Officer Dave Clancey has a dicey job, perhaps the most dangerous of any cop in Haywood County. But instead of dodging bullets, Clancey dodges cars.
Sylva is likely nearing the end of a months-long debate over a recurring question: is there a better way to do traffic on Main Street?
Based on public input and survey results, it appears the overwhelming majority of folks in Sylva are opposed to creating two-way traffic in the downtown area.
After landing a $10,000 grant from the Southwestern Commission — and putting in $10,000 of its own money — Sylva is waiting on a report to come back from JM Teague Traffic Engineering that will answer that one pivotal question: is two-way traffic on Main Street a no or a go?
“Would it be safe? That’s the main thing,” said Town Manager Paige Dowling. “We don’t want it to cut down on parking or hurt business. Also, in the 1950s Sylva had two-way traffic but cars are bigger now, as are trucks. With Main Street being a highway, could trucks make the turn on Main Street if it were to be two-way?”
Downtown Franklin is sporting some fresh paint after an October decision to spruce up the fading road lines, but over the winter town aldermen will be considering some changes that could be a tad more noticeable.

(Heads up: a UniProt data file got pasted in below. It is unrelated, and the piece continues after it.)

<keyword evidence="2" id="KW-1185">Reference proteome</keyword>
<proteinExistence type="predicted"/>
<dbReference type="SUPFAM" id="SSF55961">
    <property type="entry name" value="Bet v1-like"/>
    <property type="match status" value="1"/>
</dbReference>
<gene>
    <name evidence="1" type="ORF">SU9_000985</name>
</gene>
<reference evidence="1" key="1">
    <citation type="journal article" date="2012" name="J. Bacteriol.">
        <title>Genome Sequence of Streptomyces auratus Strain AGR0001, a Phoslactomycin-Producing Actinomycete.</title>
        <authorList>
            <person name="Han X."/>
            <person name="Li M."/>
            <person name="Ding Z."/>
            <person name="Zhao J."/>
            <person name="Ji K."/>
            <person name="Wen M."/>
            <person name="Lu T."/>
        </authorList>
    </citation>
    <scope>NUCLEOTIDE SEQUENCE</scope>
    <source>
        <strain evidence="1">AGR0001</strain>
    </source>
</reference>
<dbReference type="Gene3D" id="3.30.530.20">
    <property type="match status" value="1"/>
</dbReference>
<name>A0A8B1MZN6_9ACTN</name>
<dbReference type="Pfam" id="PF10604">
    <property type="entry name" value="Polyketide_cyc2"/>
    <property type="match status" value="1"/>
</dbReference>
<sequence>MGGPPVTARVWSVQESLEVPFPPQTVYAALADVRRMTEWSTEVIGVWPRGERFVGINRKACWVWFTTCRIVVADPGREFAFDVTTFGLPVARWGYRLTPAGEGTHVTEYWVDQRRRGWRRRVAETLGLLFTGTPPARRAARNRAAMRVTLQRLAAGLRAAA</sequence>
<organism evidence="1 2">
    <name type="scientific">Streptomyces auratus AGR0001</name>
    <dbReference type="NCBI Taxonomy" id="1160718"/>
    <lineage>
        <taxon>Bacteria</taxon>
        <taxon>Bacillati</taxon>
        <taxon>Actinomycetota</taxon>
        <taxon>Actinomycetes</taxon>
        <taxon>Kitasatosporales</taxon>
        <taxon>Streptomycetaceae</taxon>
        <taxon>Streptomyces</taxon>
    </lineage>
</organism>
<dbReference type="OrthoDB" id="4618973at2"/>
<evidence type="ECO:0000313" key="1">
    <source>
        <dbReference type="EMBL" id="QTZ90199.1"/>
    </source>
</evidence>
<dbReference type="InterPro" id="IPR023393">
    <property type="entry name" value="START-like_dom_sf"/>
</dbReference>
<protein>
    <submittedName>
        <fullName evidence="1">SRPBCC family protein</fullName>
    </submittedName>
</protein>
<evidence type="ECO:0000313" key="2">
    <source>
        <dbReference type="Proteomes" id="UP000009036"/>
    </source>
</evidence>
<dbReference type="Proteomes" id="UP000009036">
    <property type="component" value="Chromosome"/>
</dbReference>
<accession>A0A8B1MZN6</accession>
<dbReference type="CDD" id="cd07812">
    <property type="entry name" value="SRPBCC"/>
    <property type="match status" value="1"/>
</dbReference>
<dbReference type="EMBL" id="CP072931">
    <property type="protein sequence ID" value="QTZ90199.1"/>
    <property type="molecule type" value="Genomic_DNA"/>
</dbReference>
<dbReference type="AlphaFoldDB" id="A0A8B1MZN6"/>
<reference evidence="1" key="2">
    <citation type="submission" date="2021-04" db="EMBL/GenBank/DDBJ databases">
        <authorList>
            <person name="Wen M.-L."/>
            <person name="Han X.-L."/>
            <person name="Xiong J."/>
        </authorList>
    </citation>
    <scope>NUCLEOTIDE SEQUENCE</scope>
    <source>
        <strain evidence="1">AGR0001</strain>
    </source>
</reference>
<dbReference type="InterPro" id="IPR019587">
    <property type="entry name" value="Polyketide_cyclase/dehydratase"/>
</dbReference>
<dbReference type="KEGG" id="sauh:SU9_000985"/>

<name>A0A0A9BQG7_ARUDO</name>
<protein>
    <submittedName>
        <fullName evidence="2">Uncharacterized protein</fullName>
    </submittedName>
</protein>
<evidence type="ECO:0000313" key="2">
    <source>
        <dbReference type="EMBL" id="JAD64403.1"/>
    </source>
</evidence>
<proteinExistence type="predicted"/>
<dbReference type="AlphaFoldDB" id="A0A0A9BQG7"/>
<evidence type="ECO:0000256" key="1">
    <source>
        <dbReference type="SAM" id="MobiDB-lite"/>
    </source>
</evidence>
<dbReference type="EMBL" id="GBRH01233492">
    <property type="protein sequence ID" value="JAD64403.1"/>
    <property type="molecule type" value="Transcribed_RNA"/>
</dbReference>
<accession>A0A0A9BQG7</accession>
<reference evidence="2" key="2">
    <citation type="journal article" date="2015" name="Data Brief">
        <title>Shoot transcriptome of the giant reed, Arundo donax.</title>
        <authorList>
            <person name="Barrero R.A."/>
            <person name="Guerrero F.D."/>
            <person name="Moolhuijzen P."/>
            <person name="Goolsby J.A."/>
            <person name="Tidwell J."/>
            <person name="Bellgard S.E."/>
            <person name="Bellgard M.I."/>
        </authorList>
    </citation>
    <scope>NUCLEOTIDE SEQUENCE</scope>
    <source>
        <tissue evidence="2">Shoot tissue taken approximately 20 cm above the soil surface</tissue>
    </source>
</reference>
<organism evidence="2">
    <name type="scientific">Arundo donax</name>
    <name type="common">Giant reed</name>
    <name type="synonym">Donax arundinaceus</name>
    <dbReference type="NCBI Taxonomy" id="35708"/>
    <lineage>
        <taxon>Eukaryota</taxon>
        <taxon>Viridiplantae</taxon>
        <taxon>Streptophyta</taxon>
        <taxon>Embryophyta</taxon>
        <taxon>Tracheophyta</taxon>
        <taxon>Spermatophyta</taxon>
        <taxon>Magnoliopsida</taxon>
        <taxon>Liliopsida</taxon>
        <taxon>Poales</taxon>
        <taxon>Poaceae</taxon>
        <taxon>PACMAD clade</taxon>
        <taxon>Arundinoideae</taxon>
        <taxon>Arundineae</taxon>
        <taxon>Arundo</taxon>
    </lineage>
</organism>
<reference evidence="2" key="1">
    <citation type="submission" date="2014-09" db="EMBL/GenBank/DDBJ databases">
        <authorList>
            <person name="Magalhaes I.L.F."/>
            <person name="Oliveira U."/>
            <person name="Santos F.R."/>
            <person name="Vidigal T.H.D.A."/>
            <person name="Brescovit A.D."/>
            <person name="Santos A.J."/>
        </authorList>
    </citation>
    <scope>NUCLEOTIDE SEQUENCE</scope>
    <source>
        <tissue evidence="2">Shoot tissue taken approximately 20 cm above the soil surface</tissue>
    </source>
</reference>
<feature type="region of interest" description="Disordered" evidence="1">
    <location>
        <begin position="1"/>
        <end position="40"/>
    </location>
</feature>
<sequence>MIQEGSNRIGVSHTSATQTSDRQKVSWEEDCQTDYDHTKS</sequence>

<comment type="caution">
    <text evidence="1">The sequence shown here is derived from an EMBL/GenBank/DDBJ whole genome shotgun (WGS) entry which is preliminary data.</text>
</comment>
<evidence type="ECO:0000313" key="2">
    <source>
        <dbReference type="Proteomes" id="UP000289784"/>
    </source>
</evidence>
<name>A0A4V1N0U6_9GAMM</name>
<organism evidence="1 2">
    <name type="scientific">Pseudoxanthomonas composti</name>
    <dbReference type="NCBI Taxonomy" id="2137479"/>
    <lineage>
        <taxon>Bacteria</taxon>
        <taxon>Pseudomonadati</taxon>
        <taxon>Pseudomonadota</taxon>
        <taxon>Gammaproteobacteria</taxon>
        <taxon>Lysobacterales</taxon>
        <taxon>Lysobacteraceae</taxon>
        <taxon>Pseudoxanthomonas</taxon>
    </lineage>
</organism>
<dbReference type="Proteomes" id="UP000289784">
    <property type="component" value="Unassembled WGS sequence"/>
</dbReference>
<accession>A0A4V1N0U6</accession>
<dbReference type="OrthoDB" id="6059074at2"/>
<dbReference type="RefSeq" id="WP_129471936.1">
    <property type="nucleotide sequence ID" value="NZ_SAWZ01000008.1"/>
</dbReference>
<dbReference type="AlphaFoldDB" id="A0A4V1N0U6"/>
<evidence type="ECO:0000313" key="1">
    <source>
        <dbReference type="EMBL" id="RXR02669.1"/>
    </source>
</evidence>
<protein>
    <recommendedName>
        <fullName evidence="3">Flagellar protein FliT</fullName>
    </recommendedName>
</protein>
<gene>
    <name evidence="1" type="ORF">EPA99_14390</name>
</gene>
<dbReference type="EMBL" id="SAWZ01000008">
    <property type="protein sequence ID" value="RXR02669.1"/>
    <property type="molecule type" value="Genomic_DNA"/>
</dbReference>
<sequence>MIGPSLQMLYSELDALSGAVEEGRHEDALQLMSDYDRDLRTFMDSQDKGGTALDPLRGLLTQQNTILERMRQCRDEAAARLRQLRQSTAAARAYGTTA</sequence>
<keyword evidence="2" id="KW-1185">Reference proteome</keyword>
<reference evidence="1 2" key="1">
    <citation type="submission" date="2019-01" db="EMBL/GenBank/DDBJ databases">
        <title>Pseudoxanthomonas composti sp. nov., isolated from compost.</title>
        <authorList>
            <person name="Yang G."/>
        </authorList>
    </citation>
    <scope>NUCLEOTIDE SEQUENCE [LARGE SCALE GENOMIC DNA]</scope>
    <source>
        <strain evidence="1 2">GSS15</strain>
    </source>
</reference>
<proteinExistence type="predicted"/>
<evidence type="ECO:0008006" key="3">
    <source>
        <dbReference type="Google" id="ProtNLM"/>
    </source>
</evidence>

“During the winter when things slow down a little bit, it will give us time to think about it in more depth,” said Mayor Bob Scott.
It’s not much of a street now. And soon, Fry Street might not be a street at all.
“What we’re working towards there is, of course, permanent closure to vehicular traffic,” said Karen Wilmot, executive director of Swain County Tourism Development Authority.
The one-way stretch of Main Street running through the heart of downtown Sylva has a new traffic pattern. The left lane now sports turn arrows and solid white lines.
The advent of three large student apartment complexes around Western Carolina University in the past few years has prompted concern in Cullowhee over increased traffic.
Over the past half-century, traffic patterns in downtown Sylva have prompted a repeated cycle of complaint, remedy and return to the status quo. Now, the town is at the crest of another wave of request for change. The Sylva Board of Commissioners is considering looking into a request from some local businesses that they restore Main Street to a two-way traffic pattern.
Ever wanted a magic button you could press to make the stoplight turn green? Macon County Emergency Medical Services will soon hold that power for one stoplight at an intersection near its ambulance garage in Franklin.